In this connection, New Delhi should seriously consider one policy option. Over the years, India has consistently opposed the concept of ‘nuclear free zones’ in different areas. In the context of the changed strategic environment in Southeast Asia and the imperatives of improving relations with countries in the region, India should seriously consider endorsing the Treaty of Southeast Asian Nuclear Free Zone (SEANWFZ). The five nuclear powers have taken an ambiguous stand on this proposal. Should India support the concept of SEANWFZ, the gesture would be welcomed by all Southeast Asian countries.
The Bay of Bengal community as a specific area of regional cooperation, deserves greater attention from academicians and policy planners. The first step in this direction was the establishment of BIMSTEC (Bangladesh-India-Myanmar-Sri Lanka-Thailand Economic Cooperation) in June 1998. This is the first organisation of its kind in which two ASEAN members have come together with three countries in South Asia for economic cooperation. The areas identified for cooperation include communication, infrastructure, energy, trade, investment, tourism and fisheries. It is high time New Delhi took the initiative and opened a dialogue with Indonesia, Malaysia and Singapore to form a wider Bay of Bengal community. By forming such an organization, the ‘extended neighbourhood’, as the Ministry of External Affairs refers to these countries, would rightly become a part of the ‘immediate neighbourhood’. The concept of a Bay of a Bengal community would become the common agenda of all littoral states.
The idea of a Bay of Bengal community deserves serious consideration for two additional reasons. First, it would enable India to come out of the India-Pakistan deadlock, which has been the curse of South Asian cooperation. Prime Minister Vajpayee’s visit to Lahore and the inauguration of the Delhi-Lahore-Delhi bus service in February 1999 were illustrations of New Delhi’s sincere desire to build bridges with Pakistan to pave the way for a secure and peaceful South Asia. However, the recent Kargil crisis and Pakistan’s blatant involvement in the violation of the Line of Control in Jammu and Kashmir have set the clock back as far as the peace process is concerned.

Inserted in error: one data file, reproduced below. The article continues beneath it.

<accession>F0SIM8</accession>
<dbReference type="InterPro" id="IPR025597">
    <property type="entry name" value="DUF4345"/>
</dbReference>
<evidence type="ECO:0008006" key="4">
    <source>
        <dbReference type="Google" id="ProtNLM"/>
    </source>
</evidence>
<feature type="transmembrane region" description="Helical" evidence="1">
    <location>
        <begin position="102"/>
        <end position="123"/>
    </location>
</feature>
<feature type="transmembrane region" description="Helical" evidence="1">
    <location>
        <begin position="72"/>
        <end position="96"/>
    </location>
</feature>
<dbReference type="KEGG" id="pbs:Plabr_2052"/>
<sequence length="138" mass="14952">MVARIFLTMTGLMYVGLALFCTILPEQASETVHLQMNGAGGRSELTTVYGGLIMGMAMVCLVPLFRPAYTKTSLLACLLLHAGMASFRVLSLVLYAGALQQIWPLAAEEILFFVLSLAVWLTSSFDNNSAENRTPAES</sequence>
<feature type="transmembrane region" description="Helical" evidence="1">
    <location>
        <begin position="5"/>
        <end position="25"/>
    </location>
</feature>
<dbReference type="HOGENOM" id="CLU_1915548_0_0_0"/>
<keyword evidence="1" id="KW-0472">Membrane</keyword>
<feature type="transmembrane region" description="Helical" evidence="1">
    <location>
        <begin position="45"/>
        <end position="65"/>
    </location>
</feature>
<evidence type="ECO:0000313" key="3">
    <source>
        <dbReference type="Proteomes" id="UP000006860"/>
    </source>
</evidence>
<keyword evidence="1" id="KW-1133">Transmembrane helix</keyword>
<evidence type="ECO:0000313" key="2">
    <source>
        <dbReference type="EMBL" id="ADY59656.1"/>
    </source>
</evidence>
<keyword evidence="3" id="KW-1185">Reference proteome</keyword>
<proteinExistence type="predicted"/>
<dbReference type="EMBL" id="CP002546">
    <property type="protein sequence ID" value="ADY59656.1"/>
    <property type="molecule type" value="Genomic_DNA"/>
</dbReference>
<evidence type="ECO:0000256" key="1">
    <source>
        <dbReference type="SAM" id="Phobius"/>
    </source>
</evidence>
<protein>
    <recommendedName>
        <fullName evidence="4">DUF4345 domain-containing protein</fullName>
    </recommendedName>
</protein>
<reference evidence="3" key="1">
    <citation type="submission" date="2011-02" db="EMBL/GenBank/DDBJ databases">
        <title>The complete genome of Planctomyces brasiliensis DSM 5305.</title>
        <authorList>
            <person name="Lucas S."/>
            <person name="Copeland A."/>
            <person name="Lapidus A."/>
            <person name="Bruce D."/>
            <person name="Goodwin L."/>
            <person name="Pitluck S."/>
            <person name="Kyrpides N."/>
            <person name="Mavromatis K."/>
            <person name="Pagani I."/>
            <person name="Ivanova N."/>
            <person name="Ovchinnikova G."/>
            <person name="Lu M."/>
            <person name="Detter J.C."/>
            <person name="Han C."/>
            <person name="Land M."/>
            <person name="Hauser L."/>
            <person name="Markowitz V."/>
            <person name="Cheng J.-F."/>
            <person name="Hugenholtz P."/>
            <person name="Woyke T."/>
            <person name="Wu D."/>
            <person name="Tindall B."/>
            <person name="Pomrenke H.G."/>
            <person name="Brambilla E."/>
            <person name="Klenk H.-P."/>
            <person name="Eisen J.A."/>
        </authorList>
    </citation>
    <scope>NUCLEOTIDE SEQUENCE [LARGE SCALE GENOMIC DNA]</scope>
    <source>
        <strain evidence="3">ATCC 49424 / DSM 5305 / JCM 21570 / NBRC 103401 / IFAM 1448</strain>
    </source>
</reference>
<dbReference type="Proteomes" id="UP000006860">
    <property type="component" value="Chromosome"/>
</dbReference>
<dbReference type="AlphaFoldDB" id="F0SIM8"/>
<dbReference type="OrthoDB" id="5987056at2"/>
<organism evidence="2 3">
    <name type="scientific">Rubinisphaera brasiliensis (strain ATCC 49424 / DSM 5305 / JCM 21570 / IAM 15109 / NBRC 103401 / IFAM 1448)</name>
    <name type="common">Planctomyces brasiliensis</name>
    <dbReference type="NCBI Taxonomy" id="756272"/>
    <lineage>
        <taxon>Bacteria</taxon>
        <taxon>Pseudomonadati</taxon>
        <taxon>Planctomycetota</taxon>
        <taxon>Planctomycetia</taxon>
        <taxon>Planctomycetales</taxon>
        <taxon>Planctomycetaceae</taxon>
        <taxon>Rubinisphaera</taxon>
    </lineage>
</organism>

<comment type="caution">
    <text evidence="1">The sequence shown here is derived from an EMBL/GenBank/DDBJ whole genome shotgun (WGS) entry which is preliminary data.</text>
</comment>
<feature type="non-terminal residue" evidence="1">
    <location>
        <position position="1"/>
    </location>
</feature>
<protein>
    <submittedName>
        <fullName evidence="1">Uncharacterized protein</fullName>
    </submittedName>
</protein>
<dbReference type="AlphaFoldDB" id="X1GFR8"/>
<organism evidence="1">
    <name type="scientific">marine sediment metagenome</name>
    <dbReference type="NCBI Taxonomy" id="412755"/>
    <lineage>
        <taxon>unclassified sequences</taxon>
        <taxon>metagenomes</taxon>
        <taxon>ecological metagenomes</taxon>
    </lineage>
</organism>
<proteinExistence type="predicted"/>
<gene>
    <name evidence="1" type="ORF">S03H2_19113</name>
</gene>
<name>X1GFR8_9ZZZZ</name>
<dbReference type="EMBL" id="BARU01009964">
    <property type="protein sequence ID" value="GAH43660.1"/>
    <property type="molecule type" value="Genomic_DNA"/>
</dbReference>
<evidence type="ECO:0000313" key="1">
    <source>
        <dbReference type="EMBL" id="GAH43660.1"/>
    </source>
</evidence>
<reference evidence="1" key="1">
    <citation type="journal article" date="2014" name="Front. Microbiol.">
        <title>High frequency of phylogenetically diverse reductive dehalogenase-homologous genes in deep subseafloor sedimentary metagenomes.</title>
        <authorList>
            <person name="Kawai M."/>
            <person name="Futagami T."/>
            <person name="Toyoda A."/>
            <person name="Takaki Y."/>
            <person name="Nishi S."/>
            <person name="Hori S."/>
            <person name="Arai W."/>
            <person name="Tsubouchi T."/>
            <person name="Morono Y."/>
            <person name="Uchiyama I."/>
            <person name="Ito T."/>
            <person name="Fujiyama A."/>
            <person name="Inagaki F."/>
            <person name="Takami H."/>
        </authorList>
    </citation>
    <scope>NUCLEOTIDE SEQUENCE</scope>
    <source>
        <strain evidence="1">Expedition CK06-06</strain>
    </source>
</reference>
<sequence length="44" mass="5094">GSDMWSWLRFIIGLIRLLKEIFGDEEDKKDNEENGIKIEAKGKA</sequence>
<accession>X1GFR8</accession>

What is more, international response has been very favourable to India. Washington, in particular, and Beijing, to an extent, played a decisive role in persuading Pakistan to end its misadventure. The two countries are of the view that India-Pakistan differences should be resolved through mutual dialogue. The ASEAN also echoed similar sentiments. In a joint communiquŽ issued at the end of the meeting of foreign ministers in August 1999, ASEAN had urged India and Pakistan to adhere to the process of dialogue to resolve the ‘dispute’.
Second, and equally important, is the China factor. Southeast Asian countries are today engaged in constructive interaction with China; at the same time they have, in varying degrees, apprehensions and misgivings about China’s long term intentions and capabilities. The Sino-Vietnam conflict in March 1988 near the Spratlys is a grim reminder that China could take advantage of the vulnerability of its southern neighbours and even resort to force to buttress its territorial claims. Both Hanoi and Beijing have rendered the problem complex by granting oil exploration licenses in the same area.
In February 1995, China and the Philippines clashed over territorial claims in the Mischief Reef. In December 1998, the Filipino and the Chinese navies had another altercation in the same area; in July 1999, tensions again erupted following the sinking of a Chinese boat by the Filipino navy. Despite Beijing’s attempts to shelve the territorial claims, discerning observers continue to look at the South China Sea as a likely flashpoint. The fact that China and Pakistan do not belong to the Bay of Bengal community are plus factors; it would definitely reduce strategic dissonance in the region.